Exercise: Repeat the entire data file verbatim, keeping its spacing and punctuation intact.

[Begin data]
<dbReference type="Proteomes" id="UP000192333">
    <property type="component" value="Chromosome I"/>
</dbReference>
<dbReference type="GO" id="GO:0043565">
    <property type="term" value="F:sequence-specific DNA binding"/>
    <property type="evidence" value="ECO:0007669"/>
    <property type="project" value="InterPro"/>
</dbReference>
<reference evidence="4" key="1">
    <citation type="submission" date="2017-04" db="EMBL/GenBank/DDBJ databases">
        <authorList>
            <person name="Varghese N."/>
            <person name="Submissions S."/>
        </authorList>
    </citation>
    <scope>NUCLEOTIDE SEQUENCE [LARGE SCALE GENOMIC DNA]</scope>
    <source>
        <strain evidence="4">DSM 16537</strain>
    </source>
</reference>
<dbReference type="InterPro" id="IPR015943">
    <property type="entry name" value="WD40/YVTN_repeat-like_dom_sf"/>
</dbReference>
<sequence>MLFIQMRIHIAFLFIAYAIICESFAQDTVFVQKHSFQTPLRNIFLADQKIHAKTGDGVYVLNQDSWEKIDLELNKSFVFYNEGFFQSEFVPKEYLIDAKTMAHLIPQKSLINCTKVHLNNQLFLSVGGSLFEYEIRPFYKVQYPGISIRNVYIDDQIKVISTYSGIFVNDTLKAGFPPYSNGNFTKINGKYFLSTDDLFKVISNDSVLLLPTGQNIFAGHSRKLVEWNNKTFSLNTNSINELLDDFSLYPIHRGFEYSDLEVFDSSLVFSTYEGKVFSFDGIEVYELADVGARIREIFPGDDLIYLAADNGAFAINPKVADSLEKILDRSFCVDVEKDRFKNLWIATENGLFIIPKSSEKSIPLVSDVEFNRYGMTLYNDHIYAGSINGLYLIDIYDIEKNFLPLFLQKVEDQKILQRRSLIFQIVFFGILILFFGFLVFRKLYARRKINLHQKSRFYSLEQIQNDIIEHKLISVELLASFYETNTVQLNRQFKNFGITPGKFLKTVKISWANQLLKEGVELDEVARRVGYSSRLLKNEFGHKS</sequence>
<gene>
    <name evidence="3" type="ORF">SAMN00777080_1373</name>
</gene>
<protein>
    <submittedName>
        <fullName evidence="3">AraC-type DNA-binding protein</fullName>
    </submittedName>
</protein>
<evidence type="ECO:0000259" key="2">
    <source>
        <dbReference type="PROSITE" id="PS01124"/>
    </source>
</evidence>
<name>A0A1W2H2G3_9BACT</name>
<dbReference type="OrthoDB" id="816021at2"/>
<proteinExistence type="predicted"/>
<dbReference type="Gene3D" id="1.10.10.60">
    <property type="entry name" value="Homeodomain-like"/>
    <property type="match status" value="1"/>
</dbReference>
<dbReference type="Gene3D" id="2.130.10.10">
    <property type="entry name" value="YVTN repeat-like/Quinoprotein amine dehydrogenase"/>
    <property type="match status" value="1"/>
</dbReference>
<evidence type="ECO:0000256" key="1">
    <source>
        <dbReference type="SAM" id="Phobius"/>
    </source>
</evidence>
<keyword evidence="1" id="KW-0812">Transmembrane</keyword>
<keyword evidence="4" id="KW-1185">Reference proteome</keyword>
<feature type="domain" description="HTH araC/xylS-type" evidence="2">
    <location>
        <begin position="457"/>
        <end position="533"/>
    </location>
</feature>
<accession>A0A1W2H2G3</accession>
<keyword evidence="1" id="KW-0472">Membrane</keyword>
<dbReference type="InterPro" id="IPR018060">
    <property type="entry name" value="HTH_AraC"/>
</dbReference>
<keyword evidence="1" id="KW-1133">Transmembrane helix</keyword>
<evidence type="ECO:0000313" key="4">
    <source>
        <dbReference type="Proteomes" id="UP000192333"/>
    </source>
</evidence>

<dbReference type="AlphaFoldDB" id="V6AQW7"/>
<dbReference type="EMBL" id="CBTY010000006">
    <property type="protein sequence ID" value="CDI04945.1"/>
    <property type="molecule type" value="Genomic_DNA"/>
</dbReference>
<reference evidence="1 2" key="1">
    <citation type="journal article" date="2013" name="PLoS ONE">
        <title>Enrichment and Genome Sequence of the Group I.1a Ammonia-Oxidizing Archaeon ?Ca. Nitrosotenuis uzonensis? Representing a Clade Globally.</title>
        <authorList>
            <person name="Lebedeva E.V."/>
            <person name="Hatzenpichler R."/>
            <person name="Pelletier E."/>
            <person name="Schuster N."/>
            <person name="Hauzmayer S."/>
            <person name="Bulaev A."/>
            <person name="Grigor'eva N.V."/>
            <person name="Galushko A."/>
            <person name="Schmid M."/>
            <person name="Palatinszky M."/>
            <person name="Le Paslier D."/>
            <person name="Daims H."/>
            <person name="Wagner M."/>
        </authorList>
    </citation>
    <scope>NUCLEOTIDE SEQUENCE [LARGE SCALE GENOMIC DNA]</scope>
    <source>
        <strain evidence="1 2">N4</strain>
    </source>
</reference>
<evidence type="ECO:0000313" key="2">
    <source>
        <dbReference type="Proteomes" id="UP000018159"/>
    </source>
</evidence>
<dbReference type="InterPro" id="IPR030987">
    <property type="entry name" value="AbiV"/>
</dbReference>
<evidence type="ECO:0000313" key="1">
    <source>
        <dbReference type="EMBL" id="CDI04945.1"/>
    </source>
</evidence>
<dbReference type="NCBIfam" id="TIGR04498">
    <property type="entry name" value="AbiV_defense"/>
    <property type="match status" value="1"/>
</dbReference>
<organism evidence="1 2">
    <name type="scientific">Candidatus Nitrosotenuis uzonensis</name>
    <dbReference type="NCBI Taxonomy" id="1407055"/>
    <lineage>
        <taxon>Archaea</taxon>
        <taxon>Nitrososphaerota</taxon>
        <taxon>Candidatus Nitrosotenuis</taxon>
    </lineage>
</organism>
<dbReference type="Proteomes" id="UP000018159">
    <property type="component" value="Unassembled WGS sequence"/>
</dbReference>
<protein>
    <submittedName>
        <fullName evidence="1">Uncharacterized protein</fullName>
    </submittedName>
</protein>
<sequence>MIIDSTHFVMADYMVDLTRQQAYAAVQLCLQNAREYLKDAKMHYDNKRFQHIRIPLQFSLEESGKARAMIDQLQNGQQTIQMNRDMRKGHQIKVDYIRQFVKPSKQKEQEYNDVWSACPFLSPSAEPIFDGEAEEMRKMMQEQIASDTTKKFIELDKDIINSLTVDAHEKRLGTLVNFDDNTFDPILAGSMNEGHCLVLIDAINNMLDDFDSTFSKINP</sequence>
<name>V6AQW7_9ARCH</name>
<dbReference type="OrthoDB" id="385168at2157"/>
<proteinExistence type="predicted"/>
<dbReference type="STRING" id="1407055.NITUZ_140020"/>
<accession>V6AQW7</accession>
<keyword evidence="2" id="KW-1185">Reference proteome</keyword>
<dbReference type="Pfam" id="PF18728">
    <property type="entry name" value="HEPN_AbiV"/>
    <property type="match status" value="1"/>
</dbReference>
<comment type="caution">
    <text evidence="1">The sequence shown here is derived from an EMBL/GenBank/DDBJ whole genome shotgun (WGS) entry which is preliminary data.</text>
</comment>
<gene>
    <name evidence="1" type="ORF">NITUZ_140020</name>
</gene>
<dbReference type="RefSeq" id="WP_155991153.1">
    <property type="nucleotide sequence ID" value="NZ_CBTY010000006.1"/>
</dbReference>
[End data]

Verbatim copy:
<dbReference type="Proteomes" id="UP000192333">
    <property type="component" value="Chromosome I"/>
</dbReference>
<dbReference type="GO" id="GO:0043565">
    <property type="term" value="F:sequence-specific DNA binding"/>
    <property type="evidence" value="ECO:0007669"/>
    <property type="project" value="InterPro"/>
</dbReference>
<reference evidence="4" key="1">
    <citation type="submission" date="2017-04" db="EMBL/GenBank/DDBJ databases">
        <authorList>
            <person name="Varghese N."/>
            <person name="Submissions S."/>
        </authorList>
    </citation>
    <scope>NUCLEOTIDE SEQUENCE [LARGE SCALE GENOMIC DNA]</scope>
    <source>
        <strain evidence="4">DSM 16537</strain>
    </source>
</reference>
<dbReference type="InterPro" id="IPR015943">
    <property type="entry name" value="WD40/YVTN_repeat-like_dom_sf"/>
</dbReference>
<sequence>MLFIQMRIHIAFLFIAYAIICESFAQDTVFVQKHSFQTPLRNIFLADQKIHAKTGDGVYVLNQDSWEKIDLELNKSFVFYNEGFFQSEFVPKEYLIDAKTMAHLIPQKSLINCTKVHLNNQLFLSVGGSLFEYEIRPFYKVQYPGISIRNVYIDDQIKVISTYSGIFVNDTLKAGFPPYSNGNFTKINGKYFLSTDDLFKVISNDSVLLLPTGQNIFAGHSRKLVEWNNKTFSLNTNSINELLDDFSLYPIHRGFEYSDLEVFDSSLVFSTYEGKVFSFDGIEVYELADVGARIREIFPGDDLIYLAADNGAFAINPKVADSLEKILDRSFCVDVEKDRFKNLWIATENGLFIIPKSSEKSIPLVSDVEFNRYGMTLYNDHIYAGSINGLYLIDIYDIEKNFLPLFLQKVEDQKILQRRSLIFQIVFFGILILFFGFLVFRKLYARRKINLHQKSRFYSLEQIQNDIIEHKLISVELLASFYETNTVQLNRQFKNFGITPGKFLKTVKISWANQLLKEGVELDEVARRVGYSSRLLKNEFGHKS</sequence>
<gene>
    <name evidence="3" type="ORF">SAMN00777080_1373</name>
</gene>
<protein>
    <submittedName>
        <fullName evidence="3">AraC-type DNA-binding protein</fullName>
    </submittedName>
</protein>
<evidence type="ECO:0000259" key="2">
    <source>
        <dbReference type="PROSITE" id="PS01124"/>
    </source>
</evidence>
<name>A0A1W2H2G3_9BACT</name>
<dbReference type="OrthoDB" id="816021at2"/>
<proteinExistence type="predicted"/>
<dbReference type="Gene3D" id="1.10.10.60">
    <property type="entry name" value="Homeodomain-like"/>
    <property type="match status" value="1"/>
</dbReference>
<dbReference type="Gene3D" id="2.130.10.10">
    <property type="entry name" value="YVTN repeat-like/Quinoprotein amine dehydrogenase"/>
    <property type="match status" value="1"/>
</dbReference>
<evidence type="ECO:0000256" key="1">
    <source>
        <dbReference type="SAM" id="Phobius"/>
    </source>
</evidence>
<keyword evidence="1" id="KW-0812">Transmembrane</keyword>
<keyword evidence="4" id="KW-1185">Reference proteome</keyword>
<feature type="domain" description="HTH araC/xylS-type" evidence="2">
    <location>
        <begin position="457"/>
        <end position="533"/>
    </location>
</feature>
<accession>A0A1W2H2G3</accession>
<keyword evidence="1" id="KW-0472">Membrane</keyword>
<dbReference type="InterPro" id="IPR018060">
    <property type="entry name" value="HTH_AraC"/>
</dbReference>
<keyword evidence="1" id="KW-1133">Transmembrane helix</keyword>
<evidence type="ECO:0000313" key="4">
    <source>
        <dbReference type="Proteomes" id="UP000192333"/>
    </source>
</evidence>

<dbReference type="AlphaFoldDB" id="V6AQW7"/>
<dbReference type="EMBL" id="CBTY010000006">
    <property type="protein sequence ID" value="CDI04945.1"/>
    <property type="molecule type" value="Genomic_DNA"/>
</dbReference>
<reference evidence="1 2" key="1">
    <citation type="journal article" date="2013" name="PLoS ONE">
        <title>Enrichment and Genome Sequence of the Group I.1a Ammonia-Oxidizing Archaeon ?Ca. Nitrosotenuis uzonensis? Representing a Clade Globally.</title>
        <authorList>
            <person name="Lebedeva E.V."/>
            <person name="Hatzenpichler R."/>
            <person name="Pelletier E."/>
            <person name="Schuster N."/>
            <person name="Hauzmayer S."/>
            <person name="Bulaev A."/>
            <person name="Grigor'eva N.V."/>
            <person name="Galushko A."/>
            <person name="Schmid M."/>
            <person name="Palatinszky M."/>
            <person name="Le Paslier D."/>
            <person name="Daims H."/>
            <person name="Wagner M."/>
        </authorList>
    </citation>
    <scope>NUCLEOTIDE SEQUENCE [LARGE SCALE GENOMIC DNA]</scope>
    <source>
        <strain evidence="1 2">N4</strain>
    </source>
</reference>
<evidence type="ECO:0000313" key="2">
    <source>
        <dbReference type="Proteomes" id="UP000018159"/>
    </source>
</evidence>
<dbReference type="InterPro" id="IPR030987">
    <property type="entry name" value="AbiV"/>
</dbReference>
<evidence type="ECO:0000313" key="1">
    <source>
        <dbReference type="EMBL" id="CDI04945.1"/>
    </source>
</evidence>
<dbReference type="NCBIfam" id="TIGR04498">
    <property type="entry name" value="AbiV_defense"/>
    <property type="match status" value="1"/>
</dbReference>
<organism evidence="1 2">
    <name type="scientific">Candidatus Nitrosotenuis uzonensis</name>
    <dbReference type="NCBI Taxonomy" id="1407055"/>
    <lineage>
        <taxon>Archaea</taxon>
        <taxon>Nitrososphaerota</taxon>
        <taxon>Candidatus Nitrosotenuis</taxon>
    </lineage>
</organism>
<dbReference type="Proteomes" id="UP000018159">
    <property type="component" value="Unassembled WGS sequence"/>
</dbReference>
<protein>
    <submittedName>
        <fullName evidence="1">Uncharacterized protein</fullName>
    </submittedName>
</protein>
<sequence>MIIDSTHFVMADYMVDLTRQQAYAAVQLCLQNAREYLKDAKMHYDNKRFQHIRIPLQFSLEESGKARAMIDQLQNGQQTIQMNRDMRKGHQIKVDYIRQFVKPSKQKEQEYNDVWSACPFLSPSAEPIFDGEAEEMRKMMQEQIASDTTKKFIELDKDIINSLTVDAHEKRLGTLVNFDDNTFDPILAGSMNEGHCLVLIDAINNMLDDFDSTFSKINP</sequence>
<name>V6AQW7_9ARCH</name>
<dbReference type="OrthoDB" id="385168at2157"/>
<proteinExistence type="predicted"/>
<dbReference type="STRING" id="1407055.NITUZ_140020"/>
<accession>V6AQW7</accession>
<keyword evidence="2" id="KW-1185">Reference proteome</keyword>
<dbReference type="Pfam" id="PF18728">
    <property type="entry name" value="HEPN_AbiV"/>
    <property type="match status" value="1"/>
</dbReference>
<comment type="caution">
    <text evidence="1">The sequence shown here is derived from an EMBL/GenBank/DDBJ whole genome shotgun (WGS) entry which is preliminary data.</text>
</comment>
<gene>
    <name evidence="1" type="ORF">NITUZ_140020</name>
</gene>
<dbReference type="RefSeq" id="WP_155991153.1">
    <property type="nucleotide sequence ID" value="NZ_CBTY010000006.1"/>
</dbReference>